Friday, February 24, 2012

Customized Internationalization (i18n) in Java - Step by Step

Internationalization (i18n) is very important in our software projects. It brings mainly these benefits:

  • Externalizing UI strings into external files other than code files and so easy-to-manage UI content.
  • Supporting multiple languages.

In this post, a brief practical example of i18n will be given for Eclipse and Java projects, including customizing i18n mechanism to have more maintainable and encapsulated approach.

  • First, we must have some classes which includes string values shown on user interface:
An example UI class

  • Then we must have an instance of an i18n utility class. This is generally one of the two in Java:
    • java.util.ResourceBundle (doesn't need spring dependency)
ResourceBundle initialization

    • (has multiple word externalization capability (which will be told later)).
ResourceBundleMessageSource initialization

We'll use ResourceBundleMessageSource instance in this tutorial because of its extended capabilities.

  • Then right click on the class and choose Source --> Externalize Strings. A window as below will be shown. Enter keys for strings into the right column. Keys will be started with class name as default. Keys must be unique on the system, so a predefined pattern should be applied (e.g. <class_name>.<type_id>.<description>)

Eclipse string externalization window

  • Click Next--> Finish and your strings will be changed as follows. And also Messages class and externalizer properties file will be created automatically (auto-comments on the right are markers for eclipse which means  "externalized"):
Class with externalized strings

Auto-created i18n utility and property classes

  • Now externalization is complete. But we want i18n, and we must support multiple languages. For this, define another properties file with location post-tag (e.g. "EN", "FR", "TR", ...), copy keys and fill values with new language and set locale of resource bundle in a proper place/action of your application (e.g. on settings window or login page):
Multiple property files for each language file content

Setting new locale to the resource bundle

  • As the last step, we want to encapsulate i18n utility class and also want to use a more  capable i18n utility (e.g.  ResourceBundleMessageSource). For this, define a class as below:
Customized and encapsulated message source (i18n utility) class

  • Finally, change "Messages.getString" statements into your new instance:
Class with externalized strings (with customized i18n utility class)

  • You can also externalize parameterized strings using your class. Its usage will be as follows:
Getting a parameterized string from i18n utility

Defining a parameterized string in property file

Monday, February 20, 2012

15 Best Practices of Variable & Method Naming

  1. Use short enough and long enough variable names in each scope of code. Generally length may be 1 char for loop counters, 1 word for condition/loop variables, 1-2 words for methods, 2-3 words for classes, 3-4 words for globals.
  2. Use specific names for variables, for example "value", "equals", "data", ... are not valid names for any case.
  3. Use meaningful names for variables. Variable name must define the exact explanation of its content.
  4. Don't start variables with o_, obj_, m_ etc. A variable does not need tags stating that it is a variable.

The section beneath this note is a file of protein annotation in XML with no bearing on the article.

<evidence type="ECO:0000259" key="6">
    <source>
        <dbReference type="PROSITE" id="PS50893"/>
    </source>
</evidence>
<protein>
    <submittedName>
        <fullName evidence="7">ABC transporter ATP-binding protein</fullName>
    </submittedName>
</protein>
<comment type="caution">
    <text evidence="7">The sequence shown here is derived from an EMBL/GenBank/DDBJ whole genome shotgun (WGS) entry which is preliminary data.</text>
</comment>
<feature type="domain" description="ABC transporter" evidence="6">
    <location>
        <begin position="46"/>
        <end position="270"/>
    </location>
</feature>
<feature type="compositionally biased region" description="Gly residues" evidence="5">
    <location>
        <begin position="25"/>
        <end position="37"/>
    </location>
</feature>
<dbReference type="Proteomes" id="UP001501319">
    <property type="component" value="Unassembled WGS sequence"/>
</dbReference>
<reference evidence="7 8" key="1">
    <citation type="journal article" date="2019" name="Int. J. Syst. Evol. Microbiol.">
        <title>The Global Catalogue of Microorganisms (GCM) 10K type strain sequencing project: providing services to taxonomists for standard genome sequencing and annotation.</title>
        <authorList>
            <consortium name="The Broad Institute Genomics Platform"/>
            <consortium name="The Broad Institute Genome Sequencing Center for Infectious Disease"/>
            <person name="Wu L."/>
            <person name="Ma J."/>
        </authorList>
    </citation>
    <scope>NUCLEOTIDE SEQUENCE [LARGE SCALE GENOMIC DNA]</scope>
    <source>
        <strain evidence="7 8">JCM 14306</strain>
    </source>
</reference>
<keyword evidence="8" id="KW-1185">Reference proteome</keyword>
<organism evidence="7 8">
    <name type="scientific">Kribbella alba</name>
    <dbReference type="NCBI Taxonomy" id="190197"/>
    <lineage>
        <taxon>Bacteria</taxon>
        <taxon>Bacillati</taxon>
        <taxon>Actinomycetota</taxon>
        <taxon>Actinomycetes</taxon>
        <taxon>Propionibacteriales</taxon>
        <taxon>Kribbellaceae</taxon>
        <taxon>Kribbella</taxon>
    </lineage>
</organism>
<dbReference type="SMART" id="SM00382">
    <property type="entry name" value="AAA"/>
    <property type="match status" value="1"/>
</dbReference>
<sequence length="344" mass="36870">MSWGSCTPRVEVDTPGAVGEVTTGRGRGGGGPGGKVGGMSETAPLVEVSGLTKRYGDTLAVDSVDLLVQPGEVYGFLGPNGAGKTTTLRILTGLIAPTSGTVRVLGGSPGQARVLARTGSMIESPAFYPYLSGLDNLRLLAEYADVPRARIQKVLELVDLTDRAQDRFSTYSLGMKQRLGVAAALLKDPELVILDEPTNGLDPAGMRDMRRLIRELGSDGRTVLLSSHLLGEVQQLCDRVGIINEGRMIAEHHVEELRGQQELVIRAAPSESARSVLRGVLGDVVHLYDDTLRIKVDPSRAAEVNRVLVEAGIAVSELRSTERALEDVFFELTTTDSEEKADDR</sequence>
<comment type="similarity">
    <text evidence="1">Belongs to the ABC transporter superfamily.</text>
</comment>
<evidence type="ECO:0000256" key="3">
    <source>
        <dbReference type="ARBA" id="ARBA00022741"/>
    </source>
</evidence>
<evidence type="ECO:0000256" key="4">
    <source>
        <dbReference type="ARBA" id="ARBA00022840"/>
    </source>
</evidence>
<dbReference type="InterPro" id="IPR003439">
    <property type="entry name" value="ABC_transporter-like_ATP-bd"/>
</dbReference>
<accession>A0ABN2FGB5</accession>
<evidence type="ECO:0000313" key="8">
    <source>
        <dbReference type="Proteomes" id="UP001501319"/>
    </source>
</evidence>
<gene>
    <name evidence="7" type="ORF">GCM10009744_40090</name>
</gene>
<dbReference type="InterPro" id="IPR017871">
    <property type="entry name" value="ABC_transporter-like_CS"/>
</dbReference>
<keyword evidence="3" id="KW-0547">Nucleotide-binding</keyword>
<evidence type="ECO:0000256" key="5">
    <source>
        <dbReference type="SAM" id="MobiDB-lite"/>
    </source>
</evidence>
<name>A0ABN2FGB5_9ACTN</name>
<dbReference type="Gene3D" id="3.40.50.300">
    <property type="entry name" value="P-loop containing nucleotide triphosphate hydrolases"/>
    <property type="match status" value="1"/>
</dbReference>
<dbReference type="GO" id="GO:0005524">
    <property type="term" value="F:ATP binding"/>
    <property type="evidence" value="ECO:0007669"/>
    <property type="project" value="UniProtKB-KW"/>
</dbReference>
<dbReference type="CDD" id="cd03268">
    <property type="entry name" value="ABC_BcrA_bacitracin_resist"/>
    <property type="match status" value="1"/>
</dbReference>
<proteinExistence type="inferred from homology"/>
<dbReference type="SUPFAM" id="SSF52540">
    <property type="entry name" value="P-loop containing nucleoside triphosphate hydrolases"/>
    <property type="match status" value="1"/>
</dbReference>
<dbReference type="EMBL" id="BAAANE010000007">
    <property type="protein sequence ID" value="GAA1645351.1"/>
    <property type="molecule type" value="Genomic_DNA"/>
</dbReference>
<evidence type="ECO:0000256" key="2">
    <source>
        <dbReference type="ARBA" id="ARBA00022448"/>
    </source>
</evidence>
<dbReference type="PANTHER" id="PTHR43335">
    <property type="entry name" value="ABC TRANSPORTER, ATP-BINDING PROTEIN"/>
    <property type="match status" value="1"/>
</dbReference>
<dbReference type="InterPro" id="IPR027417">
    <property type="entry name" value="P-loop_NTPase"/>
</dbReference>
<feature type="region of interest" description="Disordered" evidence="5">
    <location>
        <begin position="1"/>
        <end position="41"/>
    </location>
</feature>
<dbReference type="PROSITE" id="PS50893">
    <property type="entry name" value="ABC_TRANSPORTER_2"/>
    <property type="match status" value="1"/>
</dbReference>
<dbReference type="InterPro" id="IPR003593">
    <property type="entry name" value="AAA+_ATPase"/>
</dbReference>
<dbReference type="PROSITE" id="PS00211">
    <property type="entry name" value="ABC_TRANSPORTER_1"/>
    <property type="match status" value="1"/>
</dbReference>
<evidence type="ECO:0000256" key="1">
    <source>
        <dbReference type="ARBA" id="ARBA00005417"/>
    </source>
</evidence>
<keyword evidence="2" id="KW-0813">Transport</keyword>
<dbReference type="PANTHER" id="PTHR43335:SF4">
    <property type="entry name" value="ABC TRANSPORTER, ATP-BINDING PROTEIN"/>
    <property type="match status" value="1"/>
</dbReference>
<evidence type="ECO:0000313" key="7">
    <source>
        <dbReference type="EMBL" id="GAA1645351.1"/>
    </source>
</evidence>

5. Obey company naming standards and write variable names consistently in application: e.g. txtUserName, lblUserName, cmbSchoolType, ... Otherwise readability will reduce and find/replace tools will be unusable.
  6. Obey programming language standards and don't use lowercase/uppercase characters inconsistently: e.g. userName, UserName, USER_NAME, m_userName, username, ...
    • For example for Java, 
      • use Camel Case (aka Upper Camel Case) for classes: VelocityResponseWriter
      • use Lower Case for packages:
      • use Mixed Case (aka Lower Camel Case) for variables: studentName
      • use Upper Case for constants : MAX_PARAMETER_COUNT = 100
      • use Camel Case for enum class names and Upper Case for enum values.
      • don't use '_' anywhere except constants and enum values (which are constants).
  7. Don't reuse same variable name in the same class in different contexts: e.g. in method, constructor, class. So you can provide more simplicity for understandability and maintainability.
  8. Don't use same variable for different purposes in a method, conditional etc. Create a new and different named variable instead. This is also important for maintainability and readability.
  9. Don't use non-ASCII chars in variable names. Those may run on your platform but may not on others.
  10. Don't use too long variable names (e.g. 50 chars). Long names will bring ugly and hard-to-read code, also may not run on some compilers because of character limit.
  11. Decide and use one natural language for naming, e.g. using mixed English and German names will be inconsistent and unreadable.
  12. Use meaningful names for methods. The name must specify the exact action of the method and for most cases must start with a verb. (e.g. createPasswordHash)
  13. Obey company naming standards and write method names consistently in application: e.g. getTxtUserName(), getLblUserName(), isStudentApproved(), ... Otherwise readability will reduce and find/replace tools will be unusable.
  14. Obey programming language standards and don't use lowercase/uppercase characters inconsistently: e.g. getUserName, GetUserName, getusername, ...
    • For example for Java, 
      • use  Mixed Case  for method names: getStudentSchoolType 
      • use  Mixed Case  for method parameters: setSchoolName(String schoolName)
  15. Use meaningful names for method parameters, so it can documentate itself in case of no documentation.